Monday, December 03, 2012
There are days when nothing extraordinary happens. No unusual stories to tell. No humorous anecdotes. No great lessons learned. No hardships overcome or obstacles encountered. It was a day, like many others, where I got up, I went to work, and I came home. Unremarkable and forgettable.
On days like today I could complain about my boredom and the utter Monday-ness of my Monday. The gray, dreary weather, and the last week of college classes. I'm weary of the national news cycle that has been fixated on the "fiscal cliff" for what seems like an eternity, and I'm fed up with politics of every flavor.
I could whine. I could complain. I could make up something better so my day appears to have some meat on its bones. But why do that? Why is it so hard to be content with the unremarkable and ordinary? Why does "just another day" feel like a failure?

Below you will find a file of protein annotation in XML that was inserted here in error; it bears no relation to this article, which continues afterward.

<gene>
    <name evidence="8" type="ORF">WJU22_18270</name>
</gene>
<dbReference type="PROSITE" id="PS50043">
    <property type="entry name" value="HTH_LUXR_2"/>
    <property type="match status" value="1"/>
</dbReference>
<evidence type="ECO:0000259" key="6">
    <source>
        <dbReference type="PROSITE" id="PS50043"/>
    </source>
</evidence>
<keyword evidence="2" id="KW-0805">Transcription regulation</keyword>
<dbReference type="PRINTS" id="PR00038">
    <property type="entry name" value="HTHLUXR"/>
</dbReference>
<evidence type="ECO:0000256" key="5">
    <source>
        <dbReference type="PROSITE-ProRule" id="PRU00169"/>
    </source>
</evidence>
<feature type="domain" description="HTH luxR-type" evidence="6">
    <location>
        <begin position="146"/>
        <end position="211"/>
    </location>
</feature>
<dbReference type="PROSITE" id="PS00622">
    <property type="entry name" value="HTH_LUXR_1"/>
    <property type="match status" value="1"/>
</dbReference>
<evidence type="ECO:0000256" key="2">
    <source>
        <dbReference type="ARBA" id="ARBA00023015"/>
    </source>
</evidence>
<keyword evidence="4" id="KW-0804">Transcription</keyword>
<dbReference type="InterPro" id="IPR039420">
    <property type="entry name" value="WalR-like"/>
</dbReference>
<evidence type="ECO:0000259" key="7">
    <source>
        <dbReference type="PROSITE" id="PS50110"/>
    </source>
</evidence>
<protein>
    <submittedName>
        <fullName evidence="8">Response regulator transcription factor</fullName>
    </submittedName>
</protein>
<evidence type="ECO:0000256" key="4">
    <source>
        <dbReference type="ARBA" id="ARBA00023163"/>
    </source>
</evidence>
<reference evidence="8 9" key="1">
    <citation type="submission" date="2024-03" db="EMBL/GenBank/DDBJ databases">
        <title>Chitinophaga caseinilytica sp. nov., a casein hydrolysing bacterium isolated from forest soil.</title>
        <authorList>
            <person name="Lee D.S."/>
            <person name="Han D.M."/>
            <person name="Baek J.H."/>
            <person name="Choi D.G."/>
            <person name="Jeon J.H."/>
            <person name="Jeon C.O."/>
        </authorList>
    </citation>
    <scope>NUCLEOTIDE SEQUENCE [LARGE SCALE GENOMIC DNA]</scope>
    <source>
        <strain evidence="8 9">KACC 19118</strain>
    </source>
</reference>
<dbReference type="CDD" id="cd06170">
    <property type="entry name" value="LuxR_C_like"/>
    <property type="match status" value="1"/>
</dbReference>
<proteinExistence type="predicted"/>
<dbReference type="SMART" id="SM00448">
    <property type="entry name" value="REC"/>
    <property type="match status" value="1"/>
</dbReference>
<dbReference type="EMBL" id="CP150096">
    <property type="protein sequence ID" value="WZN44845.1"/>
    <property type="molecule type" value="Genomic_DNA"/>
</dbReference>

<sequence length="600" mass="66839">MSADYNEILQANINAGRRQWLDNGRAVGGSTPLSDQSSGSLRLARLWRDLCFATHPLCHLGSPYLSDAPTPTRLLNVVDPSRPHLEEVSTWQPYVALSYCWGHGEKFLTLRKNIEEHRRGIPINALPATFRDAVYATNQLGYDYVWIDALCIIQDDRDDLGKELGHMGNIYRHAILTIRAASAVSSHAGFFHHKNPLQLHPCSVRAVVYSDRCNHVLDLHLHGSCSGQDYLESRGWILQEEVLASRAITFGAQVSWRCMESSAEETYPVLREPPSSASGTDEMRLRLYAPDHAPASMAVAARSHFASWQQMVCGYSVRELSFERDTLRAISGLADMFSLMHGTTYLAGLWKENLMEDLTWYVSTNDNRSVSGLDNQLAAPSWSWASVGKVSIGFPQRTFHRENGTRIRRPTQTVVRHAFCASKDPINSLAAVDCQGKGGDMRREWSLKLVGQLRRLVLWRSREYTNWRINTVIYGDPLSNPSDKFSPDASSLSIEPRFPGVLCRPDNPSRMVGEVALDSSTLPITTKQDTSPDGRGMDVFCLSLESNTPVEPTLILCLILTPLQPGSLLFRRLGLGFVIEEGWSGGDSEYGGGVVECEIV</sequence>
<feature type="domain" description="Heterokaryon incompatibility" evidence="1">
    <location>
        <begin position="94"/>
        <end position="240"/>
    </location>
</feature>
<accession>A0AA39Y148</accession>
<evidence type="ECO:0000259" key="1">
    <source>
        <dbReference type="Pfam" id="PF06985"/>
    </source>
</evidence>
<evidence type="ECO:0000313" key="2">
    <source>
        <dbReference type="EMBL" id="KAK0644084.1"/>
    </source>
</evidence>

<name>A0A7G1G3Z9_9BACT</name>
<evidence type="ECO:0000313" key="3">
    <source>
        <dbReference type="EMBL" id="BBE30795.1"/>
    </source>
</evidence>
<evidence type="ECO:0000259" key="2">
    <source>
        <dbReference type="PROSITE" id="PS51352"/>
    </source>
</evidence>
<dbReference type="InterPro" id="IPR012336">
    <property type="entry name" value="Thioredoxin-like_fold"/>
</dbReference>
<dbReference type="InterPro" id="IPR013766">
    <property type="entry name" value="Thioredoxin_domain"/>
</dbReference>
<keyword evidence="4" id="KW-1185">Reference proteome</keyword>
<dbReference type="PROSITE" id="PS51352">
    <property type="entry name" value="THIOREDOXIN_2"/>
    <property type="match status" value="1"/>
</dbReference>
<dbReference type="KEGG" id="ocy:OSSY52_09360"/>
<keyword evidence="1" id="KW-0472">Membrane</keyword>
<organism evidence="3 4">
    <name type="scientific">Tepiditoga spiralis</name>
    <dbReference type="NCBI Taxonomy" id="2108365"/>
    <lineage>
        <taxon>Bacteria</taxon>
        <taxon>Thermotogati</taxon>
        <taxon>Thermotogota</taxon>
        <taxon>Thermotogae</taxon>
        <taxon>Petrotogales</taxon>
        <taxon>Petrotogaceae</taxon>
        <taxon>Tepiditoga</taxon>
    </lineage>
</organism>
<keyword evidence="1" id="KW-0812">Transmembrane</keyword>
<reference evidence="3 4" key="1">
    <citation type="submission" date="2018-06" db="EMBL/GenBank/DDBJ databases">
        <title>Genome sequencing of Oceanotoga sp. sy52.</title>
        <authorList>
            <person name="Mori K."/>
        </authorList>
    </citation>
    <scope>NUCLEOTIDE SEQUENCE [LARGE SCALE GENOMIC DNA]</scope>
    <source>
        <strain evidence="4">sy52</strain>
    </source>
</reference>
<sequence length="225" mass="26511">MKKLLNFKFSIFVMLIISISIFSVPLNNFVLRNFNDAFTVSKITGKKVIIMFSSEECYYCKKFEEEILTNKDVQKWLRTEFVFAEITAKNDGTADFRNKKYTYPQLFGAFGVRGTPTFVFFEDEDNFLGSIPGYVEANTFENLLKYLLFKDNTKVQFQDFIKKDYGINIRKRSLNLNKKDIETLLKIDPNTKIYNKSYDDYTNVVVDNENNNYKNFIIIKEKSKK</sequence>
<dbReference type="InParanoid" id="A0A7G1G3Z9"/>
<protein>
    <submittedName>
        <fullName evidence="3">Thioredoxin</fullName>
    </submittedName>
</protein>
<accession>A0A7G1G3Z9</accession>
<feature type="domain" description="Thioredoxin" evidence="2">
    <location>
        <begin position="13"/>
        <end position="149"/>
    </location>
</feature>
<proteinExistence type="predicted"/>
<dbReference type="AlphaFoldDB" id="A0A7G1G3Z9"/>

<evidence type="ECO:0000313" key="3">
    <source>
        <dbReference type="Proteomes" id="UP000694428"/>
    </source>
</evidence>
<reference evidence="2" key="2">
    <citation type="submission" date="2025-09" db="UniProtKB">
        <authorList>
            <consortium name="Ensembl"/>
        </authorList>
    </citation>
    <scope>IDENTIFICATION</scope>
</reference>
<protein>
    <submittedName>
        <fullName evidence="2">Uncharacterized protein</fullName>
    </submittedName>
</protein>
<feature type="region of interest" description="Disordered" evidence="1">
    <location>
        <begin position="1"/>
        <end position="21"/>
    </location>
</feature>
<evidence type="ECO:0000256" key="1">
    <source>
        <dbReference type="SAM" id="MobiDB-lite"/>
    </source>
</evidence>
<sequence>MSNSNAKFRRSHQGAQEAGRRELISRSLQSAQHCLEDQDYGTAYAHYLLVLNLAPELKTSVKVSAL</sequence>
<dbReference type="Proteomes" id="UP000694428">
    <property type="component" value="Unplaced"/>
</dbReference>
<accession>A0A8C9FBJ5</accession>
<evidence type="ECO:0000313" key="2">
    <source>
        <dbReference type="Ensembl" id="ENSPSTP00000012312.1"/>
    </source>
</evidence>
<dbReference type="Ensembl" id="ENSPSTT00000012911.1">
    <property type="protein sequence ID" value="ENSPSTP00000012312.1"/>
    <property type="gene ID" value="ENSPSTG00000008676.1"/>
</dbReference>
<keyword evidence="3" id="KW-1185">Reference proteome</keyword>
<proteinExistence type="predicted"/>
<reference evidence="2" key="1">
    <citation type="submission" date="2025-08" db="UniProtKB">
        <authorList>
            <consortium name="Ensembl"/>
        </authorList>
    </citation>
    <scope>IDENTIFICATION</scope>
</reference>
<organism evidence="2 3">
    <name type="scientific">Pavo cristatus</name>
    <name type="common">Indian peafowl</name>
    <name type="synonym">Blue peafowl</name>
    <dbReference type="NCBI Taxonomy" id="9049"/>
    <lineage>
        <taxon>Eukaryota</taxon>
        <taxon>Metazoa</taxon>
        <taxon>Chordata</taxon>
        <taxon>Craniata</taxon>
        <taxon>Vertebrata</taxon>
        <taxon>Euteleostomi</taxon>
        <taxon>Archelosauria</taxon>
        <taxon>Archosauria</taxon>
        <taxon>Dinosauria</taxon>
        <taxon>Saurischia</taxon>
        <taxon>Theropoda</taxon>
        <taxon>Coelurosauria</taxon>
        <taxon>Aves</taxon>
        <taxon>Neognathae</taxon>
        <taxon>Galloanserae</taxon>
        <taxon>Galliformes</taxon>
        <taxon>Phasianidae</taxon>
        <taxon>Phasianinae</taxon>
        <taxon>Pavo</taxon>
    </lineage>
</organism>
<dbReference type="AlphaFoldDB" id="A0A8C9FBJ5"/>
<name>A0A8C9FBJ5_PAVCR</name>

There are lots and lots of people who would give anything to have an unremarkable and ordinary day. A day without fear and hardships and problems. Without illness or sadness or loss or grief. A day where going to work or to college would be a privilege instead of a punishment, and a cause of celebration rather than a source of obligation.
It's difficult to maintain a healthy sense of appreciation and perspective when you're wandering in the desert of tedium impatiently waiting for something better to come along. So as monotonous Monday slips into Tuesday, I'll not wish for a better day for myself. Excitement will come soon enough. Instead I'll wish for an unremarkable, predictable, ordinary day for all those who would wish for nothing more.